Colonel Don Higgins sponsored Exercise Semut Retrace, The oral history inDecember 1996 to Febuary 1997 to find former Semut guerrilas throughoutBorneo. Extract from the Australian Archive, Borneo Operations - Introduction.

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  • OverviewMajor Jim Truscott

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    2 Operation Semut was but one, of some eighty special operations conducted by the Services Reconnaissance Department (SRD) in WWII. In turn, SRD was but only one part, albeit the most active section, of the Allied Intelligence Bureau (AIB), which was charged with conducting special operations by General MacArthur. Due to their very secretive nature, it is difficult to write about operations conducted behind enemy lines. Their field records are scant, and the official files were sanitised at the end of the war to protect the operatives involved and the clandestine nature of the organisations. As extant records were not released until the 1980s, there has never been a comprehensive attempt to document Semut's activities, not in the least their impact on the war against Japan. Consequently there was much value in 'sniffing the ground', to retrace former guerrillas from Semut's Borneo Interior Force (BIF), even over fifty years later. As I walked through the mountainous interior of Borneo in late 1996 and early 1997, I was able to meet over sixty former guerrillas and thereby put Semut's achievements into some sort of Southwest Pacific Theatre and Australian national perspective. Most of what I have written is from oral history from indigenous guerrilla and Australian operative alike, although I still have more questions than what I have answers to. None the less, it is fair to conclude that offensive guerrilla warfare was the least of Semut's objectives, its primary task being to win the popular support of the indigenous people. Its fundamental intelligence gathering mission, albeit through the arming and training of selected volunteers, and its post capitulation handover to civil affairs officers, makes its actions directly applicable to the roles performed by the modern day, Australian Special Air Service.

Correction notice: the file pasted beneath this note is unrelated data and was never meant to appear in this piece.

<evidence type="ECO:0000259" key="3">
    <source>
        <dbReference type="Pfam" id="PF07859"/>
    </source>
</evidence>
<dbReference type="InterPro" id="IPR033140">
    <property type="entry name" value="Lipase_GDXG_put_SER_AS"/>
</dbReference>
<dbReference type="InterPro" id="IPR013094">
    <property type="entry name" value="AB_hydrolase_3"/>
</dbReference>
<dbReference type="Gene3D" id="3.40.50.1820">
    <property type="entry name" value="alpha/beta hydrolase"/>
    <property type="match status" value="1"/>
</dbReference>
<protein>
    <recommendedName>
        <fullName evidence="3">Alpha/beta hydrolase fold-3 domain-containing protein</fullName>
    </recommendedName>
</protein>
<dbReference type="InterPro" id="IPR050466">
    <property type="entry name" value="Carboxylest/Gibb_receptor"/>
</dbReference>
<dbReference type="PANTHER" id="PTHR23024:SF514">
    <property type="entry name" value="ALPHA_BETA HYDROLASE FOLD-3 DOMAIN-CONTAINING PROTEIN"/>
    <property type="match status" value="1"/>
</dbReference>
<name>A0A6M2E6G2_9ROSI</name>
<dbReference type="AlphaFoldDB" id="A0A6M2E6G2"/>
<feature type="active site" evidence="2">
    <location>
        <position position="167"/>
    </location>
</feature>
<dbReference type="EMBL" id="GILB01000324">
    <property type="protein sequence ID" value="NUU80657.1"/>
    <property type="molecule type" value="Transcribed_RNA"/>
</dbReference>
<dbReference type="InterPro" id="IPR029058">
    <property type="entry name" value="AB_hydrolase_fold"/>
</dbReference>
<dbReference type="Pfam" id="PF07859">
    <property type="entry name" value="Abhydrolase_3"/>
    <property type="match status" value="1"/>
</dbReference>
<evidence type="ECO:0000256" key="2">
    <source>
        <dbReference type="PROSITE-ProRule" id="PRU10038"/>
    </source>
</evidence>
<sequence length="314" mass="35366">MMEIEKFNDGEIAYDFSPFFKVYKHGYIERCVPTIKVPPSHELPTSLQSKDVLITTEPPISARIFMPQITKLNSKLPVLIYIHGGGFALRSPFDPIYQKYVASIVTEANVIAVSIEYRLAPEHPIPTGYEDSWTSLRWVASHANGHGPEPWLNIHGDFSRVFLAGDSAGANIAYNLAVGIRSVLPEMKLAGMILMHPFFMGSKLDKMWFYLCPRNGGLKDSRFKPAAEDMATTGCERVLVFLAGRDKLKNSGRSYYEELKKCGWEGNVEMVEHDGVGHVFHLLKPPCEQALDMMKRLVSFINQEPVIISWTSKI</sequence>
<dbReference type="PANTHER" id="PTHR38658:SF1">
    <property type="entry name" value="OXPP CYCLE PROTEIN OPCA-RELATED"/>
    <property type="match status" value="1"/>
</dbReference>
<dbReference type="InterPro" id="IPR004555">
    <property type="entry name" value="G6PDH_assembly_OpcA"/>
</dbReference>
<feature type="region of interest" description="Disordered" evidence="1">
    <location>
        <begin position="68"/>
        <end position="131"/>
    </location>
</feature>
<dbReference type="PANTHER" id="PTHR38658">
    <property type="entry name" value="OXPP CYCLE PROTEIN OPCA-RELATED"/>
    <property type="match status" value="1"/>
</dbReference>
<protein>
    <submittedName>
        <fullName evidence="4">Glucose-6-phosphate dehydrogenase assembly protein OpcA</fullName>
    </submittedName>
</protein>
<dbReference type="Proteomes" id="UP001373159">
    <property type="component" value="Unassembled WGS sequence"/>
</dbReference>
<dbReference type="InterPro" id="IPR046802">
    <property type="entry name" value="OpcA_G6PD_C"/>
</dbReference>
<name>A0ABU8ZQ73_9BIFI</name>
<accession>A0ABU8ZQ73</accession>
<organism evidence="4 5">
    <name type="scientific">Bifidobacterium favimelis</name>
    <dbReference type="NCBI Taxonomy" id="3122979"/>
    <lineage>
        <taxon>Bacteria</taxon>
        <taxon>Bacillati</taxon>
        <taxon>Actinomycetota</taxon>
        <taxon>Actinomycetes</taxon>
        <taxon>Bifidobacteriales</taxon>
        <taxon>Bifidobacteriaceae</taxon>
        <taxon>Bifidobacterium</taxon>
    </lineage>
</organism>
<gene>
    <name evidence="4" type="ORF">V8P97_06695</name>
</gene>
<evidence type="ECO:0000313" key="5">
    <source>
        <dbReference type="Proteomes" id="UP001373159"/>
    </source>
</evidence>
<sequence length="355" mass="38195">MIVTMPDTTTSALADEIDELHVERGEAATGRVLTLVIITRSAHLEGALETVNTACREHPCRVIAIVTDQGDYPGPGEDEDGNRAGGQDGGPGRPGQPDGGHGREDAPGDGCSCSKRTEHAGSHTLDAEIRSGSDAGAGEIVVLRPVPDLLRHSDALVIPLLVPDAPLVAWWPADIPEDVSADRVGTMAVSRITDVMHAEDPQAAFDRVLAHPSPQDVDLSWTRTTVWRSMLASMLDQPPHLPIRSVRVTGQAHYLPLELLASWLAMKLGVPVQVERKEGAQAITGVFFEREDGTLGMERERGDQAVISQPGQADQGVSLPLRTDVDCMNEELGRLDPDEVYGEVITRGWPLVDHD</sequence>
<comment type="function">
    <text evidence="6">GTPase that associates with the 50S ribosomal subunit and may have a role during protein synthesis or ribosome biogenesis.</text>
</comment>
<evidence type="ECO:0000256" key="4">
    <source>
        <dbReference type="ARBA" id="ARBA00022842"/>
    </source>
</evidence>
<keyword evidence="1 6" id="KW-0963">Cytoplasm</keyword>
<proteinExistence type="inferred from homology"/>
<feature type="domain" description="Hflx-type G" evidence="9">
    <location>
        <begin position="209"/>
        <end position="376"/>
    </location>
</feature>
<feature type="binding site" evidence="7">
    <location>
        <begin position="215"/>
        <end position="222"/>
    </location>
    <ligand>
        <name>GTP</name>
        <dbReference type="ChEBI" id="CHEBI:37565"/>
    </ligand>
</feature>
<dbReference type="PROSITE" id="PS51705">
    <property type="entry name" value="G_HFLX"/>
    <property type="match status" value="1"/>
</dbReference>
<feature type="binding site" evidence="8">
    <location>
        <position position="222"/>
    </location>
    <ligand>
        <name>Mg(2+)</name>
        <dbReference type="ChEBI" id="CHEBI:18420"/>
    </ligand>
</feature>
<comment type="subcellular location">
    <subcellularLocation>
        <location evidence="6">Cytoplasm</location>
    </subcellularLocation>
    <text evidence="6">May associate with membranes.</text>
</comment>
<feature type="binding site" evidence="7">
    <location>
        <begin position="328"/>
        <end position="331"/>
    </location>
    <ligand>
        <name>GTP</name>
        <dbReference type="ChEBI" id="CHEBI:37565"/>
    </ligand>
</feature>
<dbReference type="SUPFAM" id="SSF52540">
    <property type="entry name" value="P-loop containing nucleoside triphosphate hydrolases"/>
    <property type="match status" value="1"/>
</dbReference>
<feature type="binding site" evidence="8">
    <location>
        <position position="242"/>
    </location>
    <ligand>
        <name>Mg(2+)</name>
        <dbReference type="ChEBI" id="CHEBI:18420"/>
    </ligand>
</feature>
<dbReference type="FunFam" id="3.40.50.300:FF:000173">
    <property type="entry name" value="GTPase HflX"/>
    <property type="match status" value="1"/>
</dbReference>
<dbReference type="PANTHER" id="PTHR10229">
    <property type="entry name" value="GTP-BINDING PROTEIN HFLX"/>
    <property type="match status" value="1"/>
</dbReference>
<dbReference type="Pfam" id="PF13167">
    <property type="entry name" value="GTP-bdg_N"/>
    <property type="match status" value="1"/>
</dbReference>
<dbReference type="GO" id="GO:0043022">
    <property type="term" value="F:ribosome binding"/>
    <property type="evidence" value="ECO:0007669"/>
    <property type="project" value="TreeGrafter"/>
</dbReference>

What follows is very much an oral and pictorial history of Operation Semut. While united by a common purpose and largely under Australian control, the personal experiences of operatives and their guerrillas alike were so often different, that it is difficult to use their accounts of their actions to historically support any detailed military campaign or Allied political conclusions. This was the very nature of the dispersed, guerrilla war that they fought. While it is possible to make significant tactical comment, this monograph does not stand as a definitive account of Operation Semut. This is now impossible to write. What has been written contains inconsistencies through lapses of memory by participants and possibly their deliberate omissions. This is the nature of oral military history. This monograph simply gives some of the surviving indigenous people of Borneo, and some of the surviving Australian (and one British) operatives, an opportunity to tell their previously unwritten stories, through the eyes of a serving Special Forces officer. I bear all responsibility for my inability to accurately translate and fully understand the eighty or so interviews I had with operatives and guerrillas, and their descendants. As an accurate record of an oral history, it requires academic scrutiny, and the corroboration from additional sources. This challenge remains for others to achieve. Hopefully this historical monograph cum trekking guide, will inspire others to 'sniff the ground' before all the guerrillas and operatives are dead. The Japanese are also yet to write their version of the events. All of my correspondence with operatives and guerrillas is stored at the Special Air Service Regiment Historical Collection in Perth. Some aspects remain particularly sensitive, and at the request of the operatives and for the benefit of their relatives, this material has been deliberately deleted. In due course, serious historians can view this material with the permission of the SAS Historical Collection.

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    Major Jim Truscott was posted to Headquarters Special Operations in Canberra when he undertook Exercise SemutRetrace in late 1997 and early 1998. He is now serving in the Special Air Service Regiment in Perth. The Malay word for ant.For a comprehensive study of the AIB and its subordinate sections, see War By Stealth, Australians and the Allied Intelligence Bureau 1942-1945, by Alan Powell, Melbourne University Press, 1996. See also In Retrospect, Special Operations Headquarters, World War Two, by Command and Staff College, Fort Queenscliff, 19 September 1992.Spelling of names varies throughout the text according to the speaker or original writer